Do you need to have vegetables at every meal? No. You can swap in some fruit at breakfast, if you prefer.
What is healthy fat? Read this, but basically you can make olive oil, coconut oil, avocado oil, and butter your go-to standards.
Is animal protein okay? Yes. Try to get it from pastured animals or wild-caught fish.
How much should I eat? How hungry are you? You don’t need to overthink this. Start flexing your intuition muscle by listening to your own hunger signals and stop before you’re stuffed. Leaving the table hungry isn’t going to help you and it’s no fun, either.
Starchy carbs are best at dinner
You may feel like you need starchy carbs for energy during the day. Or perhaps a meal doesn’t feel satiating enough without a side of starch. In both of those cases, I’d urge you to try adding more fat first and seeing how you feel. Often as you develop greater metabolic flexibility, you’ll naturally want less carb-heavy foods. But some people are simply going to need more carbohydrates than others.
Carbohydrates, in general, help feed the beneficial bacteria in your gut. In turn, those little bugs help your body produce serotonin. Serotonin is a calming neurotransmitter, perfect for creating a sense of ease and lessening anxiety. Because of this, it can also help you sleep more soundly, which is why I encourage you to have it at dinner. (Avoiding starchy carbs during the day may help you avoid any post-meal slumps!)
Many people like grains and legumes for their starches. If they don’t cause stomach or blood sugar issues for you—or lead to cravings—then enjoy them. In general, though, I encourage people to get their starches in vegetable form, particularly in roots and tubers.
You don’t need to snack—but you do need to keep hydrated
If you feel hungry between meals, first make sure that it’s not boredom, procrastination, or habit that’s triggering your hunger pangs. If they’re real, go ahead and eat something. Eventually, as you optimize your meals to fuel and satiate your particular needs, you’ll be able to go many hours without eating. There’s a lot of freedom in that.
You will need to figure out how to stay hydrated during your day, though. Keep a non-plastic, refillable bottle with you if you don’t have regular access to water. If you need to buy some at the store, try to find it in glass bottles.
Enjoy a small treat after lunch and dinner
Now I’m not saying you must eat a treat after lunch and dinner. If you honestly don’t want one, skip it. Just don’t feel like you need to deprive yourself of all things delectable because you want to firm up your bottom line.
There are a couple of things to keep in mind with this guideline, though. Don’t eat your personal trigger foods, whether they’re sweet, salty, or even “healthy” for you (so-called “energy” or “bliss” balls are my downfall). Whatever you do choose to indulge with, experiment with eating a smaller amount than usual—even if it’s just a smidge less. Since we eat with our eyes as much as our stomachs, you can adjust to being satisfied with less but give it time.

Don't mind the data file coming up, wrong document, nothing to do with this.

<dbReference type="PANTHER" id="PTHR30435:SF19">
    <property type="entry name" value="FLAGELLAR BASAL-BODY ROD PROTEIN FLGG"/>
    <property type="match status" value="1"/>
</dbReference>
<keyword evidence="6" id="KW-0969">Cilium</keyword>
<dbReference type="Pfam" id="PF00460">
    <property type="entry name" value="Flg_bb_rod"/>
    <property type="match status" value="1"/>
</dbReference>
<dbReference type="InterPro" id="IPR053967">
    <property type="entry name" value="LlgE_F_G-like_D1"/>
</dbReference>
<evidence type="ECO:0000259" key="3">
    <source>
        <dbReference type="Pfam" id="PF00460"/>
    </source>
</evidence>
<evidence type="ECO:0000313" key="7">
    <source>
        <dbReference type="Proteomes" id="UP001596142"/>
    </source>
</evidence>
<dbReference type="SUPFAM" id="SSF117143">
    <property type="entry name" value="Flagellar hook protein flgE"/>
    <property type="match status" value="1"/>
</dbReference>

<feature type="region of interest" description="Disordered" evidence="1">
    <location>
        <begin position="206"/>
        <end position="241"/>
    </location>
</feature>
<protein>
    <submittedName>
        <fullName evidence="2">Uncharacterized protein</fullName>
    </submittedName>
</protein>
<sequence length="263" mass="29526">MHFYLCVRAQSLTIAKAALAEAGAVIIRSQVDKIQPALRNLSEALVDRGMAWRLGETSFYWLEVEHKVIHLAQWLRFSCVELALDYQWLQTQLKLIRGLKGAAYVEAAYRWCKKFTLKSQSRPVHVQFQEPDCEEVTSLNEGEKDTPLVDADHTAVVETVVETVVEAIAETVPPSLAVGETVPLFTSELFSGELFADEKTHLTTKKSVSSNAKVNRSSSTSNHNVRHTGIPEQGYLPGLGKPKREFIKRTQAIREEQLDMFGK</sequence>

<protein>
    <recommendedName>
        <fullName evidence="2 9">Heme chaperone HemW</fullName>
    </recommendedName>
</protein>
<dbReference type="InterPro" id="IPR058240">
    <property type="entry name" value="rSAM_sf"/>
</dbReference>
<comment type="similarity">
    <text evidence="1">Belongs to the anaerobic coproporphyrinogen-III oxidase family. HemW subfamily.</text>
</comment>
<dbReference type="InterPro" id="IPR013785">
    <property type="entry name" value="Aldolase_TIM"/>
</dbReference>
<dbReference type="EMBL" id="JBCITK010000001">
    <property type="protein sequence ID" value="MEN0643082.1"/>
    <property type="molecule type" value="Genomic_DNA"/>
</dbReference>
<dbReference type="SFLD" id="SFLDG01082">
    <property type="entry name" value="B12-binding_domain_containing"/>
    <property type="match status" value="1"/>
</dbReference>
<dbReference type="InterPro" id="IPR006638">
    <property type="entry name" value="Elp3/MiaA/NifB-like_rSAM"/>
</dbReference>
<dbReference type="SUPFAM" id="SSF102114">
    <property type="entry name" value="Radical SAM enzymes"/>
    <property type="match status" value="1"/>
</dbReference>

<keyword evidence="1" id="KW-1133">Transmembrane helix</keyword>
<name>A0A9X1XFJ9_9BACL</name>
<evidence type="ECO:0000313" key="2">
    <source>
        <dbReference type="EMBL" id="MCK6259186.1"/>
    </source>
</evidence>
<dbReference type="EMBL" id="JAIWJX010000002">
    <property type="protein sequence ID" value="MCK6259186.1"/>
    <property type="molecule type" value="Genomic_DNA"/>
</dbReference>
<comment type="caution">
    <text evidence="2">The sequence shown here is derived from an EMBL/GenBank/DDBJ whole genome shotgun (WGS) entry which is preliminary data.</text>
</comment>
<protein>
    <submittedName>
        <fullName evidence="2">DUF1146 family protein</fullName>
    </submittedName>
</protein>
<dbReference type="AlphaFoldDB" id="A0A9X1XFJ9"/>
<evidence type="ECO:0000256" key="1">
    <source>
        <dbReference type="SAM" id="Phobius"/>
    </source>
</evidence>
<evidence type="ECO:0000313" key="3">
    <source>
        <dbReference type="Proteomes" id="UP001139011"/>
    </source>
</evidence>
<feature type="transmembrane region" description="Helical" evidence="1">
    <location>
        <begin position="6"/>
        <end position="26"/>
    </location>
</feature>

My top recommendation for a treat is dark chocolate. The higher the cocoa content, the less sugar you’ll be consuming, so look for ones that are 80% or higher. If you try one that’s too bitter, sample another brand. Chocolate beans from different areas have very different flavor profiles. That said, I love Endangered Species Dark Chocolate with 88% cocoa (it has the black panther on the label) and have converted many a dark-chocolate abstainer to its charms. Enjoying an ounce of this (which is a third of the bar) totals 3.3 grams of sugar. Considering there’s 4.2 grams of sugar in a teaspoon, this is a delicious and healthy option. In contrast, if you were to eat the Endangered Species Dark Chocolate with 72% cocoa (aka the “chimp chocolate”), you’d get 8 grams of sugar in an ounce. If you still prefer the chimp chocolate (or other lower cocoa percentage bars), eat a smaller amount.
Other great treats are plain full-fat yogurt (sweeten with stevia and a dash of vanilla), nuts, or fresh/frozen fruit.
You really don’t need to complicate it more than that. If you follow these guidelines for a few months, you’ll notice your body fat start to melt away as your energy begins to amplify. Keep with it and the results will get better and better.
And here’s the thing: You can eat this way forever. It’s not a fad diet that’s going to wreck your health and metabolism. In fact, it’s as great for your brain, skin, overall health and your energy levels as it is for your waistline. Plus, you can eat this way anywhere. It’s completely adjustable and individualized and it can be as delicious as you can make it.
In other words, what are you waiting for?